The grueling, slow lumber of the 2016 presidential races have begun.

The grueling, slow lumber of the 2016 presidential races have begun.

The 2016 presidential races have begun. So starts the grueling, slow lumber that leaves one contestant limping across finish line.

I understand political races are inevitable, and they aren’t necessarily a bad thing. If you want people to vote for you, you need to convince them your policies and plans are viable. This entails a certain level of competition against other candidates. Debates, conversations and logical arguments are a healthy part of solving problems.

What makes me shudder about the prospect of sitting through another presidential race is how little rational argument is put into campaigning. Utah invariably goes to the Republican candidate, so we don’t see too many advertisements. But go spend some time in a swing state; you can’t escape the constant barrage of mudslinging and grandstanding.

Asking politicians to appeal to our intelligence and treat voters like adults doesn’t seem like too much to ask. Just once I’d like to see a candidate, from either party, sit down for a half hour and rationally explain how an issue can be solved.

Give us a preview of how a serious, determined president will take life-threatening problems like economic reform, defense spending decrease or healthcare and make sacrifices to improve the quality of life for citizens. Throw partisanship and exhausting political pandering to the side; say what you see needs to be fixed and how you plan to fix it.

Debates should showcase excellent, thought-out strategies explained by honest, caring individuals. Appeal to logos, not pathos.

I realize I’m asking the impossible. In the next three years we’ll see endless rhetoric on the constitutionality on gay marriage, abortion, and the second amendment. I mean no offense to those of you dealing with crises related to abortion, have personal convictions about same-sex marriage, or are victims of gun abuse. But we can all agree these things are little more than popularity-boosters, smoke and mirrors to avoid tough questions that require tougher answers.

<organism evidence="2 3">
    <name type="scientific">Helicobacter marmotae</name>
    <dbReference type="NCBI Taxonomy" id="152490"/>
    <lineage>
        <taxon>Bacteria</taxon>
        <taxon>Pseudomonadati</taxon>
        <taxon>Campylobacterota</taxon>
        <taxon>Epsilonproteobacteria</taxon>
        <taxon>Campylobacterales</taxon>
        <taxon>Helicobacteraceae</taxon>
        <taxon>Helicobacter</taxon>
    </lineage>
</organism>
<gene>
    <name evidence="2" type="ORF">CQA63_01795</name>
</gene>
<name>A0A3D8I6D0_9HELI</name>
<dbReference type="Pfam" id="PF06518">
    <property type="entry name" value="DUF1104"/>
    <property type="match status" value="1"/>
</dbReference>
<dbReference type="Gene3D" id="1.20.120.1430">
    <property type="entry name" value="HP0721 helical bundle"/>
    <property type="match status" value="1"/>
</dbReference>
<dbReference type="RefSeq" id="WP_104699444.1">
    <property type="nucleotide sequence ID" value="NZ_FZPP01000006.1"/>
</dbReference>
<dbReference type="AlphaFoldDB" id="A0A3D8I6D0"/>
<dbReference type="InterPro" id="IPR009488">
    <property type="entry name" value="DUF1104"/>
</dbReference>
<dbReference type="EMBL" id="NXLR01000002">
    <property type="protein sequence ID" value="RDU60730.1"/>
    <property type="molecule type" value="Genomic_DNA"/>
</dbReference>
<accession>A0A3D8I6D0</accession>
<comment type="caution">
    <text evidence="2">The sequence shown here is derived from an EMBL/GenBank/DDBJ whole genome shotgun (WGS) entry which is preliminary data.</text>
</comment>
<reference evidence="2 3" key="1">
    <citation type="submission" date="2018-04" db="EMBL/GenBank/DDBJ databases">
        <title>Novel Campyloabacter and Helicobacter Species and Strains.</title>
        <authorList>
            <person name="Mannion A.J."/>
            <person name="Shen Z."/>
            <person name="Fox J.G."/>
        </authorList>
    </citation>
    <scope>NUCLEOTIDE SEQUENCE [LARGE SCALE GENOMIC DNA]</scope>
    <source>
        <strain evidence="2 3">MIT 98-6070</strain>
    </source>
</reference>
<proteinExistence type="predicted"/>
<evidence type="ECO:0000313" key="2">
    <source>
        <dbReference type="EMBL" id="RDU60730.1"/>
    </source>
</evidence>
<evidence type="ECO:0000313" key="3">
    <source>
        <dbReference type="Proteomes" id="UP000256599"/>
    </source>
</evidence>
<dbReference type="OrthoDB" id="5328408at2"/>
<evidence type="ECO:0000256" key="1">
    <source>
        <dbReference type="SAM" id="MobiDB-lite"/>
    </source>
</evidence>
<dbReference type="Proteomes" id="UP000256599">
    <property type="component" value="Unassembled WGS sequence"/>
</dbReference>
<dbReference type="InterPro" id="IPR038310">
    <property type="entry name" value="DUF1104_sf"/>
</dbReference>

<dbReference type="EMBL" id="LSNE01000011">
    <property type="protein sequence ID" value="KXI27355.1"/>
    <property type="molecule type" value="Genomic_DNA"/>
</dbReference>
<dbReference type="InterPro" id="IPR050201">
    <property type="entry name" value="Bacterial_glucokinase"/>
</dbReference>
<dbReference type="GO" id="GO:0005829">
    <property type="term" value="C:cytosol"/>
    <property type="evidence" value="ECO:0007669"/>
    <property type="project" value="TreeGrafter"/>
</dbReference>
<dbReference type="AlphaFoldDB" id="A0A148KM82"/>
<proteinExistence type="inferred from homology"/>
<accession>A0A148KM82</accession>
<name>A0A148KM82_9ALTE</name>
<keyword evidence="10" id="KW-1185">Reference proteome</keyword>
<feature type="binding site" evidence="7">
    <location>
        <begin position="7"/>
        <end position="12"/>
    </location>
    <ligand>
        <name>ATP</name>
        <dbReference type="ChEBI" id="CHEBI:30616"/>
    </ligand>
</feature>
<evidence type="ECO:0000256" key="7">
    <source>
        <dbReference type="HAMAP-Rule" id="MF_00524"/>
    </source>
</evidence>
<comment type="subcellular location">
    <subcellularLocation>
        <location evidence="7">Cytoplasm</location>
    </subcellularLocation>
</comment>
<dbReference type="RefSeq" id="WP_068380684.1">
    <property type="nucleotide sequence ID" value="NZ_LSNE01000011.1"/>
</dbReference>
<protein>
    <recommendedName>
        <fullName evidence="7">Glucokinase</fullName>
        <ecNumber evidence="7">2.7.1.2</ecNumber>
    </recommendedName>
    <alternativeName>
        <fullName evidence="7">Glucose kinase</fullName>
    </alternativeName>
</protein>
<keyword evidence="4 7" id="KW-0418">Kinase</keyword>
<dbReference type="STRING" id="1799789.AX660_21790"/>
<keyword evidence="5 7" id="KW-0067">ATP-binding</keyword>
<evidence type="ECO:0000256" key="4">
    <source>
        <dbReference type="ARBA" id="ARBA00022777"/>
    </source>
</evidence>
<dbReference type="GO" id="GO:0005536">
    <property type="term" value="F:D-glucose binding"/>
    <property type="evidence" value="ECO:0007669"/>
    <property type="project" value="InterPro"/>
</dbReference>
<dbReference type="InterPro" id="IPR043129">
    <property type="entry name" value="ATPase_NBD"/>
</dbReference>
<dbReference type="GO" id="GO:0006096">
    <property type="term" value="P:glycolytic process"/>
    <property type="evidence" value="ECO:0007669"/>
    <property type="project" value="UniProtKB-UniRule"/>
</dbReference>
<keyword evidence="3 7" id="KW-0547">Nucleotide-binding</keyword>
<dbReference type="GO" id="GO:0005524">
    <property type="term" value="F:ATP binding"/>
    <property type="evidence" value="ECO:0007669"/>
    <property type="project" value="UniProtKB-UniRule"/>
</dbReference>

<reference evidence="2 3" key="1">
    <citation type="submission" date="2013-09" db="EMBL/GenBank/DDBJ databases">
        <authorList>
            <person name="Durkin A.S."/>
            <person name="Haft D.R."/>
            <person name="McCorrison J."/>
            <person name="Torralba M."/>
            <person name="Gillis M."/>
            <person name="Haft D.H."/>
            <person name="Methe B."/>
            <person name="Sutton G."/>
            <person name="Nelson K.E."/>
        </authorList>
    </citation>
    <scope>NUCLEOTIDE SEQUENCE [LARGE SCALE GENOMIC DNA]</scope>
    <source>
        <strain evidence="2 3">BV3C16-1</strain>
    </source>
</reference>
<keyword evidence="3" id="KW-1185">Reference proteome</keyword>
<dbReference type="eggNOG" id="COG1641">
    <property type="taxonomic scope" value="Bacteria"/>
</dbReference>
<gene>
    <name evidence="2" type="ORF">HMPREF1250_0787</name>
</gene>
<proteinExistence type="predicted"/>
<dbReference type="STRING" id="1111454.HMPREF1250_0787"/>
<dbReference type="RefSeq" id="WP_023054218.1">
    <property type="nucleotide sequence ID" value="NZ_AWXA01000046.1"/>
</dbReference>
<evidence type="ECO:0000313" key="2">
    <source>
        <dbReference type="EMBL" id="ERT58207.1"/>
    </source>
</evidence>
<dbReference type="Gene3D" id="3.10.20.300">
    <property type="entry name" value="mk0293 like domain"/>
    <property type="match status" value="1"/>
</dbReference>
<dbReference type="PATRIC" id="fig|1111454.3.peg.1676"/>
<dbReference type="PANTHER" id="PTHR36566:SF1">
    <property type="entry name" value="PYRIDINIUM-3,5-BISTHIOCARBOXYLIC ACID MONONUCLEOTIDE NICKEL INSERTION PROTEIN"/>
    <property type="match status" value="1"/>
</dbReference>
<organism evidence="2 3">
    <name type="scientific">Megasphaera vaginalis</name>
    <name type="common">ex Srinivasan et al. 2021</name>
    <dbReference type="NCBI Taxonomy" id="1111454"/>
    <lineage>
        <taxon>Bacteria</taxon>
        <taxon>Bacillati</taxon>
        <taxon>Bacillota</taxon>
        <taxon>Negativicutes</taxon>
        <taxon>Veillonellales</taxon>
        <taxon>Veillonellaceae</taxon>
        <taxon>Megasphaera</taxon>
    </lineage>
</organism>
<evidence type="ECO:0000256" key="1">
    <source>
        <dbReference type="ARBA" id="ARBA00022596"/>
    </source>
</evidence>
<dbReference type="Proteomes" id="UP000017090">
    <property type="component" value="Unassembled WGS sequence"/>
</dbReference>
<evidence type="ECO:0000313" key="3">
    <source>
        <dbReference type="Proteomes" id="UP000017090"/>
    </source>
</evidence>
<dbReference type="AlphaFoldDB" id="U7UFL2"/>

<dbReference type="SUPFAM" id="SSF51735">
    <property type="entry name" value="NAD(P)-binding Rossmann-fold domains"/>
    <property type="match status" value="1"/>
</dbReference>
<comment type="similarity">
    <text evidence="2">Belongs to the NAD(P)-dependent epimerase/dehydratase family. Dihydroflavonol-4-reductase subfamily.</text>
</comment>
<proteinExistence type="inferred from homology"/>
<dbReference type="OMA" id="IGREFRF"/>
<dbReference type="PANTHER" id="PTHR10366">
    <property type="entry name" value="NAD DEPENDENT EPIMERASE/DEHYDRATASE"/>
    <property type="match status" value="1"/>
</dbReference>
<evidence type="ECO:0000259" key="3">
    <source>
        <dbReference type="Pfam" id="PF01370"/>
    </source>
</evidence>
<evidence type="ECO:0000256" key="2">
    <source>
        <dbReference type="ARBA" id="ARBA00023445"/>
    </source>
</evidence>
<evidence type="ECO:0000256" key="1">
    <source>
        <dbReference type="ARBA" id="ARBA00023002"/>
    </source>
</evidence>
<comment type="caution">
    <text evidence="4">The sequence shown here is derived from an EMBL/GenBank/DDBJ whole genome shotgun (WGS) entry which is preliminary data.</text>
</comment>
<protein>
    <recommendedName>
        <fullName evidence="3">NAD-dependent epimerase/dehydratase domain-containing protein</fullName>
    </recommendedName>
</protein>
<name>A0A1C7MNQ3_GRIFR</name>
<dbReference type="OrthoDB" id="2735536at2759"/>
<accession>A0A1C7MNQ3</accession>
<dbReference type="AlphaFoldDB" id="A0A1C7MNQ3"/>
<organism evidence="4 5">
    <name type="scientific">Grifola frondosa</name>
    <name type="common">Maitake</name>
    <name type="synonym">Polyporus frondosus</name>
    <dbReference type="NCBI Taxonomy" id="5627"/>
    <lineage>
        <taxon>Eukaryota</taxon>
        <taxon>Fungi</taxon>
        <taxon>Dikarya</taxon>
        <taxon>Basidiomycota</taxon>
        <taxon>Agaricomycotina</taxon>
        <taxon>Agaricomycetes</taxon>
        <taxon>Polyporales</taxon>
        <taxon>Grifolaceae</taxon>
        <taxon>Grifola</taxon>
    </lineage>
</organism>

I shouldn’t really put all the blame on politicians. This is, in a great part, our fault.

We want our candidates to be celebrities, superheroes incapable of wrong. The opposition is the incarnate of evil: a backward-thinking tyrant or America-hating socialist. We don’t want to watch debates that require too much effort on our part or sacrifices.

We don’t want to expend too much effort at all.

Utah had the lowest voter turnout rate in the 2012 presidential election: 56 percent. We’re even worse with local elections, which happened last week. Unfortunately, local candidates, which are influenced by your vote more than president will ever be, are ignored. We want to be involved on a national scale, on the big stage. Above all, we want to be entertained.

With this in mind, I propose the following.

Let’s get Michael Bay to design a presidential campaign. Give him $300 million, a third of what Obama and Romney each spent. We’ll have an hour of footage to split up for ads, mostly explosions, car chases, CGI and our nominee looking awesome. The candidate will speak only in sound bites, staying far away from real problems.

The next three years are going to be full of fluff, spending, and exhaustion. Take time to educate yourself and be involved. Attend a local city council meeting; write a letter to the newspaper editor and your congressman. Peel away from TLC, Twitter, and Buzzfeed. Ultimately, we have to wake up and start acting like adults.

Joshua Wartena is a senior studying Journalism and Spanish at UVU and will graduate in Fall 2014. He is hoping to work as a middle-east correspondent or long-form magazine writer in South America. Josh is currently living in Orem and is the Opinions Section Editor

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